When I decided to reinvent myself as a fit person, I had no idea what was involved. No high-minded principles guided me, nor did I adopt any particular program. My motives were not practical (for example, to improve my health). In fact, they were quite the opposite; I looked in the mirror and was too vain to accept the pudgy reflection. Only in retrospect can I understand what happened.
First, I made an unconditional decision to change my lifestyle. Then I got help—from professionals, a personal trainer, medical personnel, family, and friends.
Next, I managed my thinking, especially about food. Instead of being grim, I explored new ways of cooking, challenging myself to eat well within my caloric limitations.
The last step was discovering my latent athleticism. Somewhere along the exercise path, I stopped exercising to achieve its by-products: improved health, more energy, lower weight, and a shapely figure. Instead, I just wanted to improve. When practicing yoga, I wanted to improve my form. When working with weights, I wanted increased strength. When playing tennis, I wanted more consistency and a more effective serve. Before I knew it, I was "in training."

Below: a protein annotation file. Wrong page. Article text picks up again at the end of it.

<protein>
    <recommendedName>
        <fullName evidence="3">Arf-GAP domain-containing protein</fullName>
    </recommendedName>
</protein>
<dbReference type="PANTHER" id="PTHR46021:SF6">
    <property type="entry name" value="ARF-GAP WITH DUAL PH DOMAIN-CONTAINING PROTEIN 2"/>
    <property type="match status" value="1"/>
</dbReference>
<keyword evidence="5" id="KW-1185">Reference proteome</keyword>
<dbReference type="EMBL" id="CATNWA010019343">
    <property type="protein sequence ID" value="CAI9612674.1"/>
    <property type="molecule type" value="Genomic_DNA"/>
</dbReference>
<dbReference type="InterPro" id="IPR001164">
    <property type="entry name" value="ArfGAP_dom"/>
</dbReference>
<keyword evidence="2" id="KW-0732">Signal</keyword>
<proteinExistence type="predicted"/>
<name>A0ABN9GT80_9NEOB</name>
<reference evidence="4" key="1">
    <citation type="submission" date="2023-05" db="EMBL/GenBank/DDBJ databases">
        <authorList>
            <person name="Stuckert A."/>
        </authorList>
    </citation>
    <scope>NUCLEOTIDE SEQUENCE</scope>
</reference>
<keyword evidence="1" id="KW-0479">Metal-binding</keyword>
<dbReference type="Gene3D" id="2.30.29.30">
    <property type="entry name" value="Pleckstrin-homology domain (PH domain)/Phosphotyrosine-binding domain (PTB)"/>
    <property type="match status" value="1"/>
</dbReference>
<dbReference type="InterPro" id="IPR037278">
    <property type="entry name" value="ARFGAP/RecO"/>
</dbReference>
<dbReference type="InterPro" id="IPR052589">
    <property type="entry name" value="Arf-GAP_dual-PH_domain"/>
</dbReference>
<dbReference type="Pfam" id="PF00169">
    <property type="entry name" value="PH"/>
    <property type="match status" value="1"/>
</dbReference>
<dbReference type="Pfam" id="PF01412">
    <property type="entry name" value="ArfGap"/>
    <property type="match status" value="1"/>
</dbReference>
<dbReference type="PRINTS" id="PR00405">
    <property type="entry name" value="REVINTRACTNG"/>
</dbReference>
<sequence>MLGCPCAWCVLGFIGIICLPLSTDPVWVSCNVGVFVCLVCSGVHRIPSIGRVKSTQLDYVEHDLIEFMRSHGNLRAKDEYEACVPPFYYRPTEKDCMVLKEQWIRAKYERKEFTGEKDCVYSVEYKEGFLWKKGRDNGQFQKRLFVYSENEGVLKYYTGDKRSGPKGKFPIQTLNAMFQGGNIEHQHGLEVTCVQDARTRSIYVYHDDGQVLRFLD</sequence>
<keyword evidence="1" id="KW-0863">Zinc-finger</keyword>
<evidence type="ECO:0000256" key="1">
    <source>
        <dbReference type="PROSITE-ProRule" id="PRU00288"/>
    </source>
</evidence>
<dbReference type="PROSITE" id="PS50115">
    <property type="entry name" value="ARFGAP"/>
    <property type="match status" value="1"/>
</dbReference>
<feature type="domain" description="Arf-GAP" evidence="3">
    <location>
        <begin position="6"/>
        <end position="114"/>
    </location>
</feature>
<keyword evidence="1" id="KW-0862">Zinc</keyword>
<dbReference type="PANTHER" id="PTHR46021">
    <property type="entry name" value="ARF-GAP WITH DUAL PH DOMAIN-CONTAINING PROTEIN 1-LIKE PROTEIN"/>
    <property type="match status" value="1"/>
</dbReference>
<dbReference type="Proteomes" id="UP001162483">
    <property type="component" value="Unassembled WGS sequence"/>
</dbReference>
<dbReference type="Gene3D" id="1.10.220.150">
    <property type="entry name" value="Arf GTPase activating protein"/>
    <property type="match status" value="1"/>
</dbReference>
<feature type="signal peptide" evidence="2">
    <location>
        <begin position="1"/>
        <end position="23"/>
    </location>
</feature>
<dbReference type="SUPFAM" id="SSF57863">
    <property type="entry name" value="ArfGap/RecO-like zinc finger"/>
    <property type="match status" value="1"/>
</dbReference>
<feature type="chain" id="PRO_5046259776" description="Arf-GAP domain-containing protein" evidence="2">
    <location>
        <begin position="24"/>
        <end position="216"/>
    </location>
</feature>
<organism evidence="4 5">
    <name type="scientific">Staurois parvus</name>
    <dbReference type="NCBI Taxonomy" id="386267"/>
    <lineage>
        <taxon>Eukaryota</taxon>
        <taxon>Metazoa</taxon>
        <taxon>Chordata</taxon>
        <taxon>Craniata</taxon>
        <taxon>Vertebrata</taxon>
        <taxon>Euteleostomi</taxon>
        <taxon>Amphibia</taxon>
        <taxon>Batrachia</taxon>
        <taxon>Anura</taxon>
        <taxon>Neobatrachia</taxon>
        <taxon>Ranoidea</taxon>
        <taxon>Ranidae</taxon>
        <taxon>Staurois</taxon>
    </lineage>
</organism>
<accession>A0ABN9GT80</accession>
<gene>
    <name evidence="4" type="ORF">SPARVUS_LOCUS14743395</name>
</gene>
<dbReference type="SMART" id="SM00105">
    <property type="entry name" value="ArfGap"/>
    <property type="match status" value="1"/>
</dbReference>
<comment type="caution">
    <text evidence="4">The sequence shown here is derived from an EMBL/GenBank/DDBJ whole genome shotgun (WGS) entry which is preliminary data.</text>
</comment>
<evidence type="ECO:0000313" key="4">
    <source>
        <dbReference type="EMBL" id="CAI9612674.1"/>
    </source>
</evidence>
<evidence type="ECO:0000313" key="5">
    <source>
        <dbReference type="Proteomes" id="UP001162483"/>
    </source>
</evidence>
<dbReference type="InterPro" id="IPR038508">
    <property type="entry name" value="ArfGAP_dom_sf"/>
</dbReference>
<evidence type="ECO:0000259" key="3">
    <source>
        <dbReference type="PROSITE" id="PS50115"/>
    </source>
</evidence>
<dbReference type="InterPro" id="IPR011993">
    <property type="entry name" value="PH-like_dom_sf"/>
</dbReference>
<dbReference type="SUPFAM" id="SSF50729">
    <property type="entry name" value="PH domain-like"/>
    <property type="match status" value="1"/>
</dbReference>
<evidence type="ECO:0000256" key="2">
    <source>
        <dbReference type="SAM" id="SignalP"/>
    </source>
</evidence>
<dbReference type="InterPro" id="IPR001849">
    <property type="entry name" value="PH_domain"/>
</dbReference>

Initially I was self-conscious in tennis clinics, where many students were half my age. But the lure of becoming an athlete was irresistible, and I surrendered. Today, instead of having to exercise, I have to limit activity so my body can rest, especially when I have a sports injury, like the back pain that plagues me from time to time.
Imagine my delight when I read that Clarence Chaffee, the former tennis, soccer, and squash coach at Williams College, did not begin competing nationally until age 70. Chaffee collected numerous national "Super Seniors" tennis titles. Another example is Albert Gordon, a well-known businessman and philanthropist, who entered his first marathon at age 80, at which time he completed the London Marathon in six hours and 30 minutes.
I’m not aiming this high, but I do want to become the best tennis player, gym rat, and yoga student I can be, independent of external recognition. Seeing the improvement in my athleticism, after 40 years of being out of shape, is its own reward.